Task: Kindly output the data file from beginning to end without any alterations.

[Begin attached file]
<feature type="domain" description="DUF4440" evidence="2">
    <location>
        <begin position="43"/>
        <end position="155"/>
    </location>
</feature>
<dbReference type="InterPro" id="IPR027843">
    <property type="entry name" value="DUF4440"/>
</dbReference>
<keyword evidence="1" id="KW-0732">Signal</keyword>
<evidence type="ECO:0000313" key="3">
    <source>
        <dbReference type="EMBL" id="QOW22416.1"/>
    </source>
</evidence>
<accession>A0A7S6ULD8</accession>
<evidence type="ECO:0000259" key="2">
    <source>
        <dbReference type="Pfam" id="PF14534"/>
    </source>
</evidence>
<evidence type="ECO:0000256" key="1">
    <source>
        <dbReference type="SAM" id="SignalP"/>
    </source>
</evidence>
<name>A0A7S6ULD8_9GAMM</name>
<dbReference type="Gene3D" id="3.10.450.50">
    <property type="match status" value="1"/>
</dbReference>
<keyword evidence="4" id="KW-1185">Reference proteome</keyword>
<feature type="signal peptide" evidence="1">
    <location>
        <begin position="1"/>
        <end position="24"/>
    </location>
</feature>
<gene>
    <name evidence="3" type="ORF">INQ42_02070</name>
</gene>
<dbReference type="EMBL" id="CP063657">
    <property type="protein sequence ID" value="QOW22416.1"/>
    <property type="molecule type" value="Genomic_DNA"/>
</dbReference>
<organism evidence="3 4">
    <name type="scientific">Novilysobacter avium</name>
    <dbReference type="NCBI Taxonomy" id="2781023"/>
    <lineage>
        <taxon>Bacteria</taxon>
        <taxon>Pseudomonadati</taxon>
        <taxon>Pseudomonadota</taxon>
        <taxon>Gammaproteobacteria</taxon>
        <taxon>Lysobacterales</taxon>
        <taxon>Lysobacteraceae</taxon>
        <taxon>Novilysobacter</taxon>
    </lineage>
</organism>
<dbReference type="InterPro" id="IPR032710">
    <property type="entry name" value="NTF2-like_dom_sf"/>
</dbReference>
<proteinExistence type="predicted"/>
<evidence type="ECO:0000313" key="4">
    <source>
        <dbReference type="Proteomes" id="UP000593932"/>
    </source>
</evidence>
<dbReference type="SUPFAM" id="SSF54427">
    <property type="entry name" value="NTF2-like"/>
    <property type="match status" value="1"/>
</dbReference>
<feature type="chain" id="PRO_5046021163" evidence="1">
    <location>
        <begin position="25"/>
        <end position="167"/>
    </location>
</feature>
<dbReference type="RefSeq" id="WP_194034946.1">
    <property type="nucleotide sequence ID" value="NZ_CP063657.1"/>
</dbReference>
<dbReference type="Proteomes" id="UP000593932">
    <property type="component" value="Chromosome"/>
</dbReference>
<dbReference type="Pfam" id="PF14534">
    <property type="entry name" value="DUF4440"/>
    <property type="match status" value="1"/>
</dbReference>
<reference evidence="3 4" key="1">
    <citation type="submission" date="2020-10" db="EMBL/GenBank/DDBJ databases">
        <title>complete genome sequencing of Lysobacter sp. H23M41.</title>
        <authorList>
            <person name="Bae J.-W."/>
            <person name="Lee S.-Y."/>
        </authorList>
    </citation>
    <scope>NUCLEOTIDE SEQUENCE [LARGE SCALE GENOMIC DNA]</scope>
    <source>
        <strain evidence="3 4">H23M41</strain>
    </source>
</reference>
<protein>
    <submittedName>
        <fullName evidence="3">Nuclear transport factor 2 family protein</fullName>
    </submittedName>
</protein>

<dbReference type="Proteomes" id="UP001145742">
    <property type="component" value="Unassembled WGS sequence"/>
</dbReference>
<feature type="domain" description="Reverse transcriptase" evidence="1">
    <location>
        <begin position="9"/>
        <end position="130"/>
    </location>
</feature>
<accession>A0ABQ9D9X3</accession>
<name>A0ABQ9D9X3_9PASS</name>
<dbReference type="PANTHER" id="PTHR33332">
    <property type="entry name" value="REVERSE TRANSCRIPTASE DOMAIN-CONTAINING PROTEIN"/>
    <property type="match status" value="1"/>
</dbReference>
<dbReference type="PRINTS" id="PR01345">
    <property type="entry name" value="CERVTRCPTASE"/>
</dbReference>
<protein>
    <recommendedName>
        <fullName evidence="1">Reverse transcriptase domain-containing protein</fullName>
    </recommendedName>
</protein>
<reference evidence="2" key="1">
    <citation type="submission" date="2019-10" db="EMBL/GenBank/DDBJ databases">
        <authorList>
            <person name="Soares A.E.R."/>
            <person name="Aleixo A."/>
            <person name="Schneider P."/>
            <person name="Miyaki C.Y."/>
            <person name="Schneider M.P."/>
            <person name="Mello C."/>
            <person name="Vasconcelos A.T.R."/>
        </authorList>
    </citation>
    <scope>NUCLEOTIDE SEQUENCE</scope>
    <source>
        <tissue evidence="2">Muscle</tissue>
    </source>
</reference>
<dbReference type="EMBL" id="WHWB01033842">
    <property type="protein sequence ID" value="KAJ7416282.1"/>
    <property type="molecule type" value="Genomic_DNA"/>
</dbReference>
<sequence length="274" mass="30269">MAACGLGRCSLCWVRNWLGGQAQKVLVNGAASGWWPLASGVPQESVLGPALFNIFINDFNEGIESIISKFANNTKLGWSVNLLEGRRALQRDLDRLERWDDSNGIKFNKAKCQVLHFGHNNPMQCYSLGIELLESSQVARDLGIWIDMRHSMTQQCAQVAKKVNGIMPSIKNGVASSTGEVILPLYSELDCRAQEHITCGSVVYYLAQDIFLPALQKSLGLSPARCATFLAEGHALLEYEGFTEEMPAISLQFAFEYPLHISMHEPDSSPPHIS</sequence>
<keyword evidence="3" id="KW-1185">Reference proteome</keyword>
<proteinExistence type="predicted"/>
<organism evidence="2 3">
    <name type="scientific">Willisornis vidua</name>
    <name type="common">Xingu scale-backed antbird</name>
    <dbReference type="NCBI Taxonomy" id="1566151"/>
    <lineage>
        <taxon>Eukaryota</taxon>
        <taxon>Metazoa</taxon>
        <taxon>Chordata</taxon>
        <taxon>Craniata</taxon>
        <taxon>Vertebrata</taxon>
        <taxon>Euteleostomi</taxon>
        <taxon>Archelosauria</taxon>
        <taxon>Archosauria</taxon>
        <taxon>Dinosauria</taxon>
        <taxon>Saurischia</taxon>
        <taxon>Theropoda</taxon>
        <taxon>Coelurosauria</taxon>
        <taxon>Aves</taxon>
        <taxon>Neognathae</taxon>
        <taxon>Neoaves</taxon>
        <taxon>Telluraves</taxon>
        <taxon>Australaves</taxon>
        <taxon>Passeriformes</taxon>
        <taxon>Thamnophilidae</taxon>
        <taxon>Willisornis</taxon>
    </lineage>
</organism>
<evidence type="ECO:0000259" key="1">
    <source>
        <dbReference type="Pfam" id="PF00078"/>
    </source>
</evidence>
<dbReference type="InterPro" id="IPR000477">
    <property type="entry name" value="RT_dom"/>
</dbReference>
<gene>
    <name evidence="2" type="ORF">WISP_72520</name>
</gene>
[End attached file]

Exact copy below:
<feature type="domain" description="DUF4440" evidence="2">
    <location>
        <begin position="43"/>
        <end position="155"/>
    </location>
</feature>
<dbReference type="InterPro" id="IPR027843">
    <property type="entry name" value="DUF4440"/>
</dbReference>
<keyword evidence="1" id="KW-0732">Signal</keyword>
<evidence type="ECO:0000313" key="3">
    <source>
        <dbReference type="EMBL" id="QOW22416.1"/>
    </source>
</evidence>
<accession>A0A7S6ULD8</accession>
<evidence type="ECO:0000259" key="2">
    <source>
        <dbReference type="Pfam" id="PF14534"/>
    </source>
</evidence>
<evidence type="ECO:0000256" key="1">
    <source>
        <dbReference type="SAM" id="SignalP"/>
    </source>
</evidence>
<name>A0A7S6ULD8_9GAMM</name>
<dbReference type="Gene3D" id="3.10.450.50">
    <property type="match status" value="1"/>
</dbReference>
<keyword evidence="4" id="KW-1185">Reference proteome</keyword>
<feature type="signal peptide" evidence="1">
    <location>
        <begin position="1"/>
        <end position="24"/>
    </location>
</feature>
<gene>
    <name evidence="3" type="ORF">INQ42_02070</name>
</gene>
<dbReference type="EMBL" id="CP063657">
    <property type="protein sequence ID" value="QOW22416.1"/>
    <property type="molecule type" value="Genomic_DNA"/>
</dbReference>
<organism evidence="3 4">
    <name type="scientific">Novilysobacter avium</name>
    <dbReference type="NCBI Taxonomy" id="2781023"/>
    <lineage>
        <taxon>Bacteria</taxon>
        <taxon>Pseudomonadati</taxon>
        <taxon>Pseudomonadota</taxon>
        <taxon>Gammaproteobacteria</taxon>
        <taxon>Lysobacterales</taxon>
        <taxon>Lysobacteraceae</taxon>
        <taxon>Novilysobacter</taxon>
    </lineage>
</organism>
<dbReference type="InterPro" id="IPR032710">
    <property type="entry name" value="NTF2-like_dom_sf"/>
</dbReference>
<proteinExistence type="predicted"/>
<evidence type="ECO:0000313" key="4">
    <source>
        <dbReference type="Proteomes" id="UP000593932"/>
    </source>
</evidence>
<dbReference type="SUPFAM" id="SSF54427">
    <property type="entry name" value="NTF2-like"/>
    <property type="match status" value="1"/>
</dbReference>
<feature type="chain" id="PRO_5046021163" evidence="1">
    <location>
        <begin position="25"/>
        <end position="167"/>
    </location>
</feature>
<dbReference type="RefSeq" id="WP_194034946.1">
    <property type="nucleotide sequence ID" value="NZ_CP063657.1"/>
</dbReference>
<dbReference type="Proteomes" id="UP000593932">
    <property type="component" value="Chromosome"/>
</dbReference>
<dbReference type="Pfam" id="PF14534">
    <property type="entry name" value="DUF4440"/>
    <property type="match status" value="1"/>
</dbReference>
<reference evidence="3 4" key="1">
    <citation type="submission" date="2020-10" db="EMBL/GenBank/DDBJ databases">
        <title>complete genome sequencing of Lysobacter sp. H23M41.</title>
        <authorList>
            <person name="Bae J.-W."/>
            <person name="Lee S.-Y."/>
        </authorList>
    </citation>
    <scope>NUCLEOTIDE SEQUENCE [LARGE SCALE GENOMIC DNA]</scope>
    <source>
        <strain evidence="3 4">H23M41</strain>
    </source>
</reference>
<protein>
    <submittedName>
        <fullName evidence="3">Nuclear transport factor 2 family protein</fullName>
    </submittedName>
</protein>

<dbReference type="Proteomes" id="UP001145742">
    <property type="component" value="Unassembled WGS sequence"/>
</dbReference>
<feature type="domain" description="Reverse transcriptase" evidence="1">
    <location>
        <begin position="9"/>
        <end position="130"/>
    </location>
</feature>
<accession>A0ABQ9D9X3</accession>
<name>A0ABQ9D9X3_9PASS</name>
<dbReference type="PANTHER" id="PTHR33332">
    <property type="entry name" value="REVERSE TRANSCRIPTASE DOMAIN-CONTAINING PROTEIN"/>
    <property type="match status" value="1"/>
</dbReference>
<dbReference type="PRINTS" id="PR01345">
    <property type="entry name" value="CERVTRCPTASE"/>
</dbReference>
<protein>
    <recommendedName>
        <fullName evidence="1">Reverse transcriptase domain-containing protein</fullName>
    </recommendedName>
</protein>
<reference evidence="2" key="1">
    <citation type="submission" date="2019-10" db="EMBL/GenBank/DDBJ databases">
        <authorList>
            <person name="Soares A.E.R."/>
            <person name="Aleixo A."/>
            <person name="Schneider P."/>
            <person name="Miyaki C.Y."/>
            <person name="Schneider M.P."/>
            <person name="Mello C."/>
            <person name="Vasconcelos A.T.R."/>
        </authorList>
    </citation>
    <scope>NUCLEOTIDE SEQUENCE</scope>
    <source>
        <tissue evidence="2">Muscle</tissue>
    </source>
</reference>
<dbReference type="EMBL" id="WHWB01033842">
    <property type="protein sequence ID" value="KAJ7416282.1"/>
    <property type="molecule type" value="Genomic_DNA"/>
</dbReference>
<sequence length="274" mass="30269">MAACGLGRCSLCWVRNWLGGQAQKVLVNGAASGWWPLASGVPQESVLGPALFNIFINDFNEGIESIISKFANNTKLGWSVNLLEGRRALQRDLDRLERWDDSNGIKFNKAKCQVLHFGHNNPMQCYSLGIELLESSQVARDLGIWIDMRHSMTQQCAQVAKKVNGIMPSIKNGVASSTGEVILPLYSELDCRAQEHITCGSVVYYLAQDIFLPALQKSLGLSPARCATFLAEGHALLEYEGFTEEMPAISLQFAFEYPLHISMHEPDSSPPHIS</sequence>
<keyword evidence="3" id="KW-1185">Reference proteome</keyword>
<proteinExistence type="predicted"/>
<organism evidence="2 3">
    <name type="scientific">Willisornis vidua</name>
    <name type="common">Xingu scale-backed antbird</name>
    <dbReference type="NCBI Taxonomy" id="1566151"/>
    <lineage>
        <taxon>Eukaryota</taxon>
        <taxon>Metazoa</taxon>
        <taxon>Chordata</taxon>
        <taxon>Craniata</taxon>
        <taxon>Vertebrata</taxon>
        <taxon>Euteleostomi</taxon>
        <taxon>Archelosauria</taxon>
        <taxon>Archosauria</taxon>
        <taxon>Dinosauria</taxon>
        <taxon>Saurischia</taxon>
        <taxon>Theropoda</taxon>
        <taxon>Coelurosauria</taxon>
        <taxon>Aves</taxon>
        <taxon>Neognathae</taxon>
        <taxon>Neoaves</taxon>
        <taxon>Telluraves</taxon>
        <taxon>Australaves</taxon>
        <taxon>Passeriformes</taxon>
        <taxon>Thamnophilidae</taxon>
        <taxon>Willisornis</taxon>
    </lineage>
</organism>
<evidence type="ECO:0000259" key="1">
    <source>
        <dbReference type="Pfam" id="PF00078"/>
    </source>
</evidence>
<dbReference type="InterPro" id="IPR000477">
    <property type="entry name" value="RT_dom"/>
</dbReference>
<gene>
    <name evidence="2" type="ORF">WISP_72520</name>
</gene>